Illinois considers two rank choice voting measures. How? 2023

In practically every municipality in Illinois, voters will pick a single candidate per race in the upcoming April election. Legislation proposed in the Illinois General Assembly might change this.

Last week, the House Ethics and Elections Committee reviewed two measures that would bring ranked choice voting to the state. The model, in which voters choose a first, second, third, etc. candidate, has lately gained popularity in areas such as Alaska.

The city of Evanston, home to Northwestern University, was the first municipality in Illinois to embrace RCV. A November referendum was approved by a large majority and will apply to local elections.

The legislation, House Bill 2807 by state Rep. Maurice West, D-Rockford, and House Bill 3749 by state Rep. Kam Buckner, D-Chicago, respectively address presidential primaries and municipal and township office campaigns.

Former Colorado House Speaker Terrance Carroll, who is now a senior fellow at FairVote, a national organization that promotes RCV and election reform, told legislators that the system will benefit voters in Illinois and across the country.

Carroll advocated RCV as a means to avoid the frequent personal assaults in political campaigns and instead concentrate on the issues. He stated that claims that senior citizens and people of color would not comprehend the procedure were untrue and disrespectful.

He served as the first Black House Speaker in Colorado from 2003 until 2011. “Thus, it mitigates against the most radical candidates in both parties.

As of Wednesday, opponents had submitted more witness slips than proponents for both legislation. Among them is Andy Bakker, who addressed the committee on Tuesday on behalf of the Illinois Opportunity Project and Stop Rank Choice Voting Coalition.

RCV would represent a “dramatic shift” in the way Illinoisans vote, and he questioned the benefits claimed by Carroll.

“Rank choice voting is ultimately a technique to decouple elections from issues and allow politicians with minimal support to win,” Bakker added. “It obfuscates meaningful discussion and issue-driven debates between candidates and eliminates actual, true binary options.”

How does it work?

In a ranked-choice system, voters choose their first preference from a list of candidates, followed by their second, third, and perhaps fourth choices.

A candidate automatically wins under RCV if they get a plurality of first-choice votes. In circumstances where no candidate received a majority, such as the recent Chicago mayoral election, an elimination procedure would commence.

The contender with the fewest votes would be removed and their supporters’ votes would be transferred to their second-choice candidate. The procedure would be repeated until a candidate received more than fifty percent of the vote.

Amber McReynolds, a senior political strategist at Issue One, stated that based on RCV statistics from places like Alaska, New York, and California that currently employ RCV, voter turnout has increased while a huge field of candidates has been more effectively managed.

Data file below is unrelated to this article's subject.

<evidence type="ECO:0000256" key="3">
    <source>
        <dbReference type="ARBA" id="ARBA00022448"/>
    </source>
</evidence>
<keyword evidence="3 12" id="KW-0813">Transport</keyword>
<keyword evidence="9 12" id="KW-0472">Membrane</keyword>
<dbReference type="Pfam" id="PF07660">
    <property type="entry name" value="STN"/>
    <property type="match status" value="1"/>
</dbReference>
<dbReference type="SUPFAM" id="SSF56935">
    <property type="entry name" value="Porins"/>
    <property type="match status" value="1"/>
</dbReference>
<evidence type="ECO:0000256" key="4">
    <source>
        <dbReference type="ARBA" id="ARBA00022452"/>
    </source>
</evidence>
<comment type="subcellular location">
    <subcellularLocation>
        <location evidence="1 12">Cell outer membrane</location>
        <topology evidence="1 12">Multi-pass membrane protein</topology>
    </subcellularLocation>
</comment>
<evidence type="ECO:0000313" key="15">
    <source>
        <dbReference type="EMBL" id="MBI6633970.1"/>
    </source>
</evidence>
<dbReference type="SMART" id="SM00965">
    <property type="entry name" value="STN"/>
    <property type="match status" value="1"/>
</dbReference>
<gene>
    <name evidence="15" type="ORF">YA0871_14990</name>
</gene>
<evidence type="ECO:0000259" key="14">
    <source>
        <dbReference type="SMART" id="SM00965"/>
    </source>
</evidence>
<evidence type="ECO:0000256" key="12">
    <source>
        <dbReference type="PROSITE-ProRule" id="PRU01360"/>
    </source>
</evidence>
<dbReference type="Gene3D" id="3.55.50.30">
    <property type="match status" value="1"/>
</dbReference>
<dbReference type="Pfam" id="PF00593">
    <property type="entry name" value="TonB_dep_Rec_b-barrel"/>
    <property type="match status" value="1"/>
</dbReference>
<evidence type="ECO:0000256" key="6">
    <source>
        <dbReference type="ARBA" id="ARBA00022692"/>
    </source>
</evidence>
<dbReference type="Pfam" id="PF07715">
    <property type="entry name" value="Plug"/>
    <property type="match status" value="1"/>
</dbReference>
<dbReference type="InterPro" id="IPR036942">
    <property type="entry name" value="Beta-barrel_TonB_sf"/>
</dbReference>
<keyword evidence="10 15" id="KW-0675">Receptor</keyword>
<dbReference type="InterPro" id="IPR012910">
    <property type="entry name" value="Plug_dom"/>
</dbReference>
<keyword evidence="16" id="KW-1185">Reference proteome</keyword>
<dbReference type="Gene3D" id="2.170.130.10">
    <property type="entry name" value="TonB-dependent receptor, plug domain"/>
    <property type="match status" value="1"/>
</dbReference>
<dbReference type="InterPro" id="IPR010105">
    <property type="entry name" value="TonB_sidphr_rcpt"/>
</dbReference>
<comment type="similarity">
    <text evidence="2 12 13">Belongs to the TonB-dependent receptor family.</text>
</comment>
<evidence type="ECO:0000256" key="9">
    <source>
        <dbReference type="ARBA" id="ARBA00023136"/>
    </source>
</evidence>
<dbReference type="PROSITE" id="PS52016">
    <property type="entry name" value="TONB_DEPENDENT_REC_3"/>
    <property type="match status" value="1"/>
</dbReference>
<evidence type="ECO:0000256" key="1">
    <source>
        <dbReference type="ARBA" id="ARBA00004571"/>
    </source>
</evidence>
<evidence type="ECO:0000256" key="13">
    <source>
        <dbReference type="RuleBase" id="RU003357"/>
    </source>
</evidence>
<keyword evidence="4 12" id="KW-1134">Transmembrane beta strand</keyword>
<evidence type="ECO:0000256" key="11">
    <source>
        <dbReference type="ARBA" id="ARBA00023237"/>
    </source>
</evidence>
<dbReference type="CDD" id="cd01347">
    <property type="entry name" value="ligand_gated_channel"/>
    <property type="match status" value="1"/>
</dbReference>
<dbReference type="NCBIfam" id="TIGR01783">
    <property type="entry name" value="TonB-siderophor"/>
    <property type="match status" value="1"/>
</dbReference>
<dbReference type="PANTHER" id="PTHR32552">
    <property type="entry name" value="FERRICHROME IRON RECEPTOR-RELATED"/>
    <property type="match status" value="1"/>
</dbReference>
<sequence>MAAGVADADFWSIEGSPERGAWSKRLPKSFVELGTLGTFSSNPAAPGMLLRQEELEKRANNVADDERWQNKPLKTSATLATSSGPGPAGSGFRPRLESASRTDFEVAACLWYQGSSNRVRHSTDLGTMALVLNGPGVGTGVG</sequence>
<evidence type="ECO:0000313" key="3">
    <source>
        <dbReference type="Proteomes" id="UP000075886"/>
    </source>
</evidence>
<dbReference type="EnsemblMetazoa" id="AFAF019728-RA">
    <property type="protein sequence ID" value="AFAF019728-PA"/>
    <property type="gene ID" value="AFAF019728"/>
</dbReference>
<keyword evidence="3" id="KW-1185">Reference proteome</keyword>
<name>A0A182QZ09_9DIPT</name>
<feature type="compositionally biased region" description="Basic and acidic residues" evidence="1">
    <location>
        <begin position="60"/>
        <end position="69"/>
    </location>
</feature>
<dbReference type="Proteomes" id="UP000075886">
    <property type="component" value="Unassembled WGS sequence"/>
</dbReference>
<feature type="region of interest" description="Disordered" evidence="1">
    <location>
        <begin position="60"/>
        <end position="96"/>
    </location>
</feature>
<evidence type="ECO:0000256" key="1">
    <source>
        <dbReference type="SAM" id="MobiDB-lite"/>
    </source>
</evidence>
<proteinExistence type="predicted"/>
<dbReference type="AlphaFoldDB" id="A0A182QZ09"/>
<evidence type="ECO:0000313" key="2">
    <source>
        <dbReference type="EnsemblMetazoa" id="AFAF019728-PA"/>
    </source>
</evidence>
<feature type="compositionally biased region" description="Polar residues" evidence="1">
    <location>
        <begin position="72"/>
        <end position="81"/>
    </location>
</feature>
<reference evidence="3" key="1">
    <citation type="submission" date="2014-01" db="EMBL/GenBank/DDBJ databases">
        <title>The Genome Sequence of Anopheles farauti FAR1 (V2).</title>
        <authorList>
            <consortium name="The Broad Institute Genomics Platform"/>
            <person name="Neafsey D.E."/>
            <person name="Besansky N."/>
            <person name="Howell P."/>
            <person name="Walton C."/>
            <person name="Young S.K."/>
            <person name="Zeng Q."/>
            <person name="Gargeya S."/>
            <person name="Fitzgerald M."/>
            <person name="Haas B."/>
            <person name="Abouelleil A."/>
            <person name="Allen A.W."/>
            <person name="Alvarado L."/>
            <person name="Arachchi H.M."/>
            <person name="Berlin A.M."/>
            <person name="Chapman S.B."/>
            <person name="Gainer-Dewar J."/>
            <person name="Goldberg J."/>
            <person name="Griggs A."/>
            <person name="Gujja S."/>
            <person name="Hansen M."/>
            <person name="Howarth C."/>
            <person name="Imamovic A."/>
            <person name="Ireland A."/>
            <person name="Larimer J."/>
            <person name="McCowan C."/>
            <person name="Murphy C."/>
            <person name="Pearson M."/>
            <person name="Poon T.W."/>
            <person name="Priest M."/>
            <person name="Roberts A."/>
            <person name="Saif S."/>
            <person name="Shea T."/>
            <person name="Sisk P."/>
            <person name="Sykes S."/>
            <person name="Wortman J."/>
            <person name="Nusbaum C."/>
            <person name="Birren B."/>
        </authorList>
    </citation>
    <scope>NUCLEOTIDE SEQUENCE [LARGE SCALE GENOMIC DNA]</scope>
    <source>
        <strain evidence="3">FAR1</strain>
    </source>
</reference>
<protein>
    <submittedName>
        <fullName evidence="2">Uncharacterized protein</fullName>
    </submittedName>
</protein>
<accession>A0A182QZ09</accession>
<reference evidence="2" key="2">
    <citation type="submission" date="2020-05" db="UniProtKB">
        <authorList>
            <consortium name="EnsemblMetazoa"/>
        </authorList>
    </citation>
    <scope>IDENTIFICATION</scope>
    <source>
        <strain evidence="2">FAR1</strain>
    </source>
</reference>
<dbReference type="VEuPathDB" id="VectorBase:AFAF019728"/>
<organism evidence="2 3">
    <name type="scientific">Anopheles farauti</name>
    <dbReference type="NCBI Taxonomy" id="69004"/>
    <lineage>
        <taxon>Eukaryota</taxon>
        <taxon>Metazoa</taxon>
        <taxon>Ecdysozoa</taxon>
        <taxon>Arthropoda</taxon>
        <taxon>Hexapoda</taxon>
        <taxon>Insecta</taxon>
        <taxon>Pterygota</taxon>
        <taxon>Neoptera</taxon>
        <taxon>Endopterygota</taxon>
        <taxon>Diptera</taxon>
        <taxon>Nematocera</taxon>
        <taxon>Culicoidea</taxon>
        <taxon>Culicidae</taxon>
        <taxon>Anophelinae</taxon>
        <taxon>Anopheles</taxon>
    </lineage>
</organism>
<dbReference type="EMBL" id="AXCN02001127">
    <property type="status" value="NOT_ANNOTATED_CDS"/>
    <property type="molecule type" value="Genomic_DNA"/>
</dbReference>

“This is a better voting system to ensure that all voices and preferences are represented in the election outcomes,” she remarked, a Colorado resident originally from Illinois.

Which counties are ready for implementation?

Neither HB 2807 nor HB 3749 have effective dates, nor have they been advanced out of committee, but McReynolds believes the legislation could be enacted rapidly if passed.

She stated that more than 80 percent of Illinois voters reside in jurisdictions using RCV equipment and software. Yet, more than one-third of counties would require revisions.

State Representative Dennis Tipsword, Jr., R-Metamora, expressed worry over the cost of modernizing rural county election systems.

Julie Bliss, county clerk in Boone County, informed committee members that bigger ballots will contribute to the rise in costs. Also, it depends on the voting software employed. Bliss said that each county in Illinois has its own arrangement with voting businesses.

She stated that states with statewide contracts such as Vermont, Georgia, and Rhode Island cut expenses and provide voters with a more consistent experience regardless of county.

She stated that the required software upgrade will cost between $35,000 and $45,000 for the county of Boone, which is home to around 53,000 people.

Don Gray, clerk of Sangamon County, indicated that an upgrade of the county’s Election Systems and Software will cost around $1.8 million. But, a system update would only account for a portion of the costs, he stated. Also, Sangamon County would have to account for extra printing expenses owing to bigger ballots, certification with state and federal election authorities, a software upgrade, and public education about what RCV entails.

Costs might be reduced by aggregating election software at the state level, but Gray wants to know what this means for security safeguards. In addition, he remarked that counties such as Cook, which employs Dominion Voting Services for its tabulation, have varying demands and financial resources in terms of elections.

“In this age of cybercrime, the decentralized nature of how we function now is a tremendous security element.

Our adversaries who wish to undermine the system are required to reach several sites rather than a single, centralized system.

State Representative Carol Ammons, D-Urbana, asked that further study be undertaken before the legislature goes forward with a statewide RCV system due to a lack of cost information. She, like Bliss, advocated for a statewide voting system.

She stated, “I understand the concept, I understand that it works elsewhere, but I recognize that our method does not collect the appropriate data for us to assess.”

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